'Fantastic Flying Books' storytellers float to cloud nine with Oscar victory

Flying-Books-Morris

Everybody who claims an Academy Award is feeling pretty good in that moment, but perhaps no pair of winners on Sunday night were walking on air as much as the directors of The Fantastic Flying Books of Mr. Morris Lessmore.

Oldenburg (low) and Joyce (high) — AP Photo/Jennifer Graylock

In lofty terms, the short is about the immortality of storytelling. In simple terms, it’s about an avid reader who discovers a flock of flying books and becomes caretaker for their library-aviary.

Directors William Joyce and Brandon Oldenburg were also hovering just above the ground Sunday after claiming their Oscar win over powerhouse Pixar. Maybe they should have been accustomed to success with this animated short already — it was created as both a 15-minute film and an interactive storybook app that has become massively popular. (If you haven’t heard about it yet, sorry: You’re late to the party.)

But the Oscar, man… That just seemed to push them over the top.

First, a little background: Oldenburg, 38, is an illustrator and cofounder of the special effects firm Reel FX Creative Studios, and has been working for years with Joyce, 54, a veteran illustrator and writer known for the storybooks Dinosaur Bob and George Shrinks.

Joyce also worked as a character designer for Toy Story and the 2005 animated feature Robots, among many other projects. (In November, DreamWorks Animation is releasing Rise of the Guardians, an epic adventure based on Joyce’s books about warrior versions of Santa Claus, the Easter Bunny, and other childhood myths.)

The pair recently founded the Shreveport, La.-based entertainment company Moonbot Studios, which put out The Fantastic Flying Books of Mr. Morris Lessmore (and just recently their follow-up about digits who invent the alphabet, The Numberlys.)

The pair came to the Oscars with the attitude of two working stiffs. “Look, we’re just like these two swamp rats from Louisiana,” Joyce said in his acceptance speech. “This is incredibly grand.”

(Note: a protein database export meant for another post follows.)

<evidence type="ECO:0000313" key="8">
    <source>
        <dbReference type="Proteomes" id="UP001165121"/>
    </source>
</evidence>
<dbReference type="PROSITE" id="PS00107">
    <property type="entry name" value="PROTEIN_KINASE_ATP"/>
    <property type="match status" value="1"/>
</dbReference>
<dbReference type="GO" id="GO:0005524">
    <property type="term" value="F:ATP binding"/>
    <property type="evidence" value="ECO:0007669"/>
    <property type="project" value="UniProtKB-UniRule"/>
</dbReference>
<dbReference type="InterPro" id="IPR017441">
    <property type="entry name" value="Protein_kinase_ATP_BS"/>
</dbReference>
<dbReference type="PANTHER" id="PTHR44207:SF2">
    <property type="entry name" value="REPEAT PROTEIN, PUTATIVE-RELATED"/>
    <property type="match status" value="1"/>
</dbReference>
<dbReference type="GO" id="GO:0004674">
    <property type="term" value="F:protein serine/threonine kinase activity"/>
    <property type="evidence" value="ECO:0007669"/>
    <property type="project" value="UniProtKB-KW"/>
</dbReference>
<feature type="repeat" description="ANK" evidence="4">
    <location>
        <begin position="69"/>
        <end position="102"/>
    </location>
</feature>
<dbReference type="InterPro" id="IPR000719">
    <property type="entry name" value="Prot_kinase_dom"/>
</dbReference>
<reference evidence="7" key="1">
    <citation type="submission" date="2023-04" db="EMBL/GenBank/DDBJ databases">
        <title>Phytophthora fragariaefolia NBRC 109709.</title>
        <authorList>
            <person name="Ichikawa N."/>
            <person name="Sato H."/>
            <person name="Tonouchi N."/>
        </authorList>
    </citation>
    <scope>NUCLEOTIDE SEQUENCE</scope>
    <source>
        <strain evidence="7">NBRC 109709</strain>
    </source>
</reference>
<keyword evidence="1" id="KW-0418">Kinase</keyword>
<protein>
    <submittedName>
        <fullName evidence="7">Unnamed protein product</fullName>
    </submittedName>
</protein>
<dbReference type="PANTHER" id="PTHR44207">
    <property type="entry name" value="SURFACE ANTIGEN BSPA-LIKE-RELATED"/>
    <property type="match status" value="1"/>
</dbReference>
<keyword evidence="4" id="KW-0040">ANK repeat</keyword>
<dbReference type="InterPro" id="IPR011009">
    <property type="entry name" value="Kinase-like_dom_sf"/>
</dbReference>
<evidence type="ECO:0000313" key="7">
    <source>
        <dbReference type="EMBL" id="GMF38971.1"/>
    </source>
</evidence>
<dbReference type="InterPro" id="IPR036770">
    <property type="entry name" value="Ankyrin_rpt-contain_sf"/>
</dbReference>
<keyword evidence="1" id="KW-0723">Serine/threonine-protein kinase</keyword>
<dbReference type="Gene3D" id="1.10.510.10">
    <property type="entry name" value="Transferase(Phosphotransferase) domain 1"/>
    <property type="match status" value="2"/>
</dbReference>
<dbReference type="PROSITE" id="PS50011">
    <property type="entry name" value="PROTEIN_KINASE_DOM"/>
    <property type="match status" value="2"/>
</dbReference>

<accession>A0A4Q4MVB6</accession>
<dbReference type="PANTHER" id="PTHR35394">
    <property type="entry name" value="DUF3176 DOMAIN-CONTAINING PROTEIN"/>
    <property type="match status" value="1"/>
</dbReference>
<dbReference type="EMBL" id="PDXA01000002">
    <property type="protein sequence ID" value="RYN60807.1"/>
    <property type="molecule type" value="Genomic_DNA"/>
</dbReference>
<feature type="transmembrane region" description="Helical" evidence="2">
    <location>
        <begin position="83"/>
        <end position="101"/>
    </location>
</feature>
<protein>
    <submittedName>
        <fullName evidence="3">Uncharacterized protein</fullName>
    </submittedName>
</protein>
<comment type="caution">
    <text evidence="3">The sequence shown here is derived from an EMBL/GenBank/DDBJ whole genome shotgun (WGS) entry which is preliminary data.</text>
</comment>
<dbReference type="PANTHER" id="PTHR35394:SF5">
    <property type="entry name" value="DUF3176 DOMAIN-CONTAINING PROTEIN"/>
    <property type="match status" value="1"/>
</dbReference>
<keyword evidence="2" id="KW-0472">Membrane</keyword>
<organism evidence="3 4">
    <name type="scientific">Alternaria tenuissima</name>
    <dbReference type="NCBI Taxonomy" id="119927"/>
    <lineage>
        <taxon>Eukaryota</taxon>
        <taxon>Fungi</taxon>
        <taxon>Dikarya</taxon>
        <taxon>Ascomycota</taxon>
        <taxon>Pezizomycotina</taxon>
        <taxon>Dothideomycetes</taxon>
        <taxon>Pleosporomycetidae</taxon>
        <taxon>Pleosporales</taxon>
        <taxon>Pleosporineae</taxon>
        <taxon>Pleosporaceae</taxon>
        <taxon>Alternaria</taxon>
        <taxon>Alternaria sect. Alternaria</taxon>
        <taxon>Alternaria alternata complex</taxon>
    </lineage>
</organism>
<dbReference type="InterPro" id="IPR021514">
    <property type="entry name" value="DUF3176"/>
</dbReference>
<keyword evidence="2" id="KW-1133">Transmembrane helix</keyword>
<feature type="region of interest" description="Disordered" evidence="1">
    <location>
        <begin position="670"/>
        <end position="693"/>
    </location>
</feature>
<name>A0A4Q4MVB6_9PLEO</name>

Their tuxedos were even custom made by Dickies, the work-wear manufacturer based in Oldenburg’s hometown of Fort Worth, Texas. While the duds looked like normal tuxes on the outside, the bright orange lining inside their jackets was made from the same material a road crew uses to avoid being hit by cars.

After winning, they charged off the stage grinning and hooting, with their arms slung over each other — like contestants in a three-legged race who also happened to be carrying Academy Awards.

The duo were pure, uncut giddiness on stage, but as they hit the thank-you cam for Oscar.com backstage, and were speaking to the people closest to them, and not the masses, they took a moment to reflect. Oldenburg thanked the family of Jay Greenleaf, a man he described as “our biggest cheerleader,” while Joyce thanked his wife and son, and spoke of his daughter, Mary Katherine, who died at age 18 in 2010.

Morris Lessmore is dedicated to her, and though Joyce was smiling when he said her name, his voice shook just a tiny bit, and Oldenburg threw a reassuring arm over his shoulder as they moved on to cheering for their co-workers in Shreveport, watching from afar.

From there, the two wallowed in pure joy. Joyce was so animated, it was all he could do to keep his hat on his head as they looped through the shadowy backstage corridors to the press room in the hotel next door.

Phil McCarten/Landov

As bleachers full of photographers clicked away, Oldenburg and Joyce mugged for the cameras — leaping into the air, peering around corners, and posing with Bridesmaids stars Ellie Kemper and Wendi McLendon-Covey, who presented them the awards. As you can see in the picture at left, they also pumped their Oscars like barbells.

“It’s like being in little league T-ball and then suddenly finding yourself in the World Series,” Oldenburg said, before adding with a laugh: “But we were never really all that into sports!”

Joyce curled his Oscar in his fist and began pumping his bicep again. “Yeah, but these are heavy, so we have to get better at that.”

The duo were greeting every Oscar winner they ran into, like people at a wedding welcoming strangers into the family.

Christopher Plummer, who won Best Supporting Actor for Beginners (beating out fellow 82-year-old Max von Sydow to become the oldest-ever Oscar recipient), was being escorted backstage near the end of the show for a group photo when he met the Morris Lessmore boys.

The trio exchanged warm congratulations, but Oldenburg was grabbing his hair in panic afterward. “He called him Max!” Joyce laughed, pointing an accusing finger in his partner’s face.

Oldenburg looked stricken. “I called him Max,” he said, wincing.”It was just a faux pas.”

If Plummer even noticed, it didn’t phase him. And holding one of those golden statuettes on Oscar night excuses the occasional slip-up.

They had no such awkwardness with Meryl Streep, who was waiting alone to be escorted to the same group photo as Plummer when Joyce and Oldenburg ran into her in the wings of the stage just after the show concluded.

After a warm exchange with The Iron Lady Oscar winner, the two buddies went off to continue their celebration in parts unknown.

If the trailer above intrigues you, the storybook app for The Fantastic Flying Books of Mr. Morris Lessmore can be downloaded here, and it includes the entire short film.

You could search around and find pirated free versions online, but why would you want to hurt these two guys? (Don’t answer that, Christopher Plummer.)

Drop a couple bucks in the black porkpie hat of Moonbot Studios.

Let’s hope they keep making cool stuff.

On Twitter: @Breznican

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